Chapter 8 was all about measurement work stations. If you have a classroom, you already know how much students love to measure things...and how hard it can be to get them to understand how to do it correctly. There are definitely some big mathematical terms that go along with a measurement unit, so I really applaud Debbie Diller's idea of breaking measurement up into individual lessons on length, weight, capacity, and time. She recommends working on each concept over a longer period of time to give students more opportunity to master each idea and avoid confusion. And I have to admit that cramming measurement into a three week unit as per the scope and sequence of our math curriculum has only caused confusion. So, I will plan to introduce each concept separately at a slower pace and include measurement work stations throughout the year for students to practice enough to gain mastery.
In kindergarten we focus solely on using non-standard units for measurement. I like having many choices of units available for students to use: paperclips or plastic links, unifix cubes, popsicle sticks, die-cut shapes, straws, and so forth. I usually set them loose to measure things around the room and record their data. Having everyone doing this at once can be quite a bit chaotic, so I know I'm going to love using this as a two-person station rotation instead next year!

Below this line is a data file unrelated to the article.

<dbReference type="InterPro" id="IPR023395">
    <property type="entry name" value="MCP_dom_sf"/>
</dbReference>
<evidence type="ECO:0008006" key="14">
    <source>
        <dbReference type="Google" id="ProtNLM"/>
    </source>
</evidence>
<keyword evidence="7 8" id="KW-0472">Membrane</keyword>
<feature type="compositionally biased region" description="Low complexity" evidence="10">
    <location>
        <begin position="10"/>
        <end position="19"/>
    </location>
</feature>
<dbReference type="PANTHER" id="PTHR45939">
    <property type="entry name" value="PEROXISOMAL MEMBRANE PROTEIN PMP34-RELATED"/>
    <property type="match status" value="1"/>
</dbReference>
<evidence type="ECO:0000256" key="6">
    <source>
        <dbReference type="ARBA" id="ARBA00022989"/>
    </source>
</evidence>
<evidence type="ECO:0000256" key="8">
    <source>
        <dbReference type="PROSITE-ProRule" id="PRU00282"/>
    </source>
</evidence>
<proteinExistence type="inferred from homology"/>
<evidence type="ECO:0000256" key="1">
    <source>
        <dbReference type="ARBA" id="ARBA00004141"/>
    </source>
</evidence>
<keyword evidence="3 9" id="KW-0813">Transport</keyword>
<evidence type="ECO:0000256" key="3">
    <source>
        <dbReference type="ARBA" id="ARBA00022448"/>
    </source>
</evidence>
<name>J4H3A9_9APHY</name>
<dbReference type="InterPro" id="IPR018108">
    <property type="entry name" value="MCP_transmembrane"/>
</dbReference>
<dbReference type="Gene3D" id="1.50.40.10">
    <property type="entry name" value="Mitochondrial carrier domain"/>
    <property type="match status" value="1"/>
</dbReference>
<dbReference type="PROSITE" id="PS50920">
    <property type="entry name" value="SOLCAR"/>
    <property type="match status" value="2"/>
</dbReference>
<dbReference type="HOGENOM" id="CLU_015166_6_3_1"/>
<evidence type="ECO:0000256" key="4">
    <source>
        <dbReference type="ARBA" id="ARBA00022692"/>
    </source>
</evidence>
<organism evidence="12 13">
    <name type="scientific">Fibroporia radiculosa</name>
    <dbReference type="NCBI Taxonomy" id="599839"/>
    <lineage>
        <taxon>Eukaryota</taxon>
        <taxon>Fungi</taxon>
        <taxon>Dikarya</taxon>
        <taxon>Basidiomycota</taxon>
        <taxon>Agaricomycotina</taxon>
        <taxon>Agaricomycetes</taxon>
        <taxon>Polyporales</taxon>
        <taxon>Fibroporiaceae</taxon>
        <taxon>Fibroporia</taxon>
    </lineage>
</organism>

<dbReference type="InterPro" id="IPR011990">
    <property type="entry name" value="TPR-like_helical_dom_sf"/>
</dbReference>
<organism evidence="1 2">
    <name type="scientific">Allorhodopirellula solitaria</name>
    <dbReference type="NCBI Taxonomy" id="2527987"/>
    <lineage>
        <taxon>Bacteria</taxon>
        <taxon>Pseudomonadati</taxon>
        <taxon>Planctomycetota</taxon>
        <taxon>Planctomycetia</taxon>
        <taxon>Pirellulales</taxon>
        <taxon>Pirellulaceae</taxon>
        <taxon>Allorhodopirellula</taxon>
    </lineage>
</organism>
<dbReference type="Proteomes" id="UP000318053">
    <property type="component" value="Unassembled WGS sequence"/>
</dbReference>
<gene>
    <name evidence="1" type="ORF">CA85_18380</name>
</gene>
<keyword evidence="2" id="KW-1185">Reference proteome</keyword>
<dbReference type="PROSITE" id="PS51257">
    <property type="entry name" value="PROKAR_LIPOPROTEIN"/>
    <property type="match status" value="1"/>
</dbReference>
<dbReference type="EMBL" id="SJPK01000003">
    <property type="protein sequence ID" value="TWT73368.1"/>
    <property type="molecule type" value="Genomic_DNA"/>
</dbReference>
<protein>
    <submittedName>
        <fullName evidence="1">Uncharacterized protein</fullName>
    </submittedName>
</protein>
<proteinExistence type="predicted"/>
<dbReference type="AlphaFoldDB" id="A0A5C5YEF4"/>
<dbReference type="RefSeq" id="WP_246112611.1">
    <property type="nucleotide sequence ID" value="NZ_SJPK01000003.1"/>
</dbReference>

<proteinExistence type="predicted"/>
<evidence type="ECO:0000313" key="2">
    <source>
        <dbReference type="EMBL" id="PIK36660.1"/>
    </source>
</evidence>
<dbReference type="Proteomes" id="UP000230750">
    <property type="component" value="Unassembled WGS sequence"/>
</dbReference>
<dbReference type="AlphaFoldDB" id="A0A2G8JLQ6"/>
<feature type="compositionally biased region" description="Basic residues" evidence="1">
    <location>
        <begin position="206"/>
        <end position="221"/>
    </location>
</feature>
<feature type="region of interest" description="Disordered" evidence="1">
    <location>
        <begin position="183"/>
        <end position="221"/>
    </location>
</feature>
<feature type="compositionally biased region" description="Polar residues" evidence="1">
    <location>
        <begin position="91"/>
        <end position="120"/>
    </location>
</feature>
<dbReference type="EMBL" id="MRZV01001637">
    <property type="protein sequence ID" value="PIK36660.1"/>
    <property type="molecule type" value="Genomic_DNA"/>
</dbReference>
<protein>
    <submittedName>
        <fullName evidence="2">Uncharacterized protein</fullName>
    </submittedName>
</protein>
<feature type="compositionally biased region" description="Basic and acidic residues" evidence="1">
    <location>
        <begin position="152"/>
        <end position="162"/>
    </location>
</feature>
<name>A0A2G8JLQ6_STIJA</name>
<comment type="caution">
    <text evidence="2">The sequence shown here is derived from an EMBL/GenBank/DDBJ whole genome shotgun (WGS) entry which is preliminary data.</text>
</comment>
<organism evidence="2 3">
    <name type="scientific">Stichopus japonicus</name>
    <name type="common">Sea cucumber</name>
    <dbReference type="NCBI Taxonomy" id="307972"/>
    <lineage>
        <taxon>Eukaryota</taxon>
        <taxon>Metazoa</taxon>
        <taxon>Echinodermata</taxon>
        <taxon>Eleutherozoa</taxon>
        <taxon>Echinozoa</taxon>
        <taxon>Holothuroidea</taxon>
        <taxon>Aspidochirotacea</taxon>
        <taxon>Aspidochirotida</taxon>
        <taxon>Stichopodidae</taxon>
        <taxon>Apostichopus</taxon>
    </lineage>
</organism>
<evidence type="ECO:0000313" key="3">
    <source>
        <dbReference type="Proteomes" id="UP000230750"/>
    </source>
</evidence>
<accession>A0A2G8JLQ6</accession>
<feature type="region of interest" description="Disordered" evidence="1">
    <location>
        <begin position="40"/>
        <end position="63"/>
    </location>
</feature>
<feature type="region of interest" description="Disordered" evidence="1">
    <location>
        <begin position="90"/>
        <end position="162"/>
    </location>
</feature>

I love using picture books to reinforce math concepts. Some books we use with our measurement unit include Stuart Murphy's The Best Bug Parade (comparing length), How Big is a Foot (measuring length), Super Sandcastle Saturday (measuring, comparing, choosing the right tool), and Just a Little Bit (comparing weight). There are many more listed at the end of the chapter as well!
Our district does not have a kindergarten benchmark for telling time, so we do not spend any instructional time on this. But, I like to give them a little foundation to set them up for first grade. My favorite way to do this is to hang my Audubon singing bird clock in the classroom...at the top of every hour it has a different bird song. It is quiet enough not to distract, but the kids do notice it and look to the clock. I simply say the time, "It's ten o'clock," and keep instructing. They begin to pick up on how it works and soon tell me the time when they hear the chime. The bonus...I love hearing birds in the classroom...it makes me happy! :o)
Definitely let the kinders get as much practice actually measuring, weighing, filling and comparing things as possible. This is an especially good unit for relating math to real world problem-solving. I think one of the harder concepts for kinders to grasp and do right is estimation. They are sooooo bent on their answer being correct that they do not want to guess without measuring and counting first. I usually have them do this part without giving them measuring tools first...then let them check with tools. At an independent station however, I will have to rely on "I Can" charts and Math Talk cards...maybe something like this:I Can Measure
I think I will most likely keep a measurement station all year (once it gets up and running) and keep it in a special measure station location with optional tools and some mess containment system. We will see what I come up with...I'll post pictures of my math areas (and others of course) once I can get into the classroom again. Til later!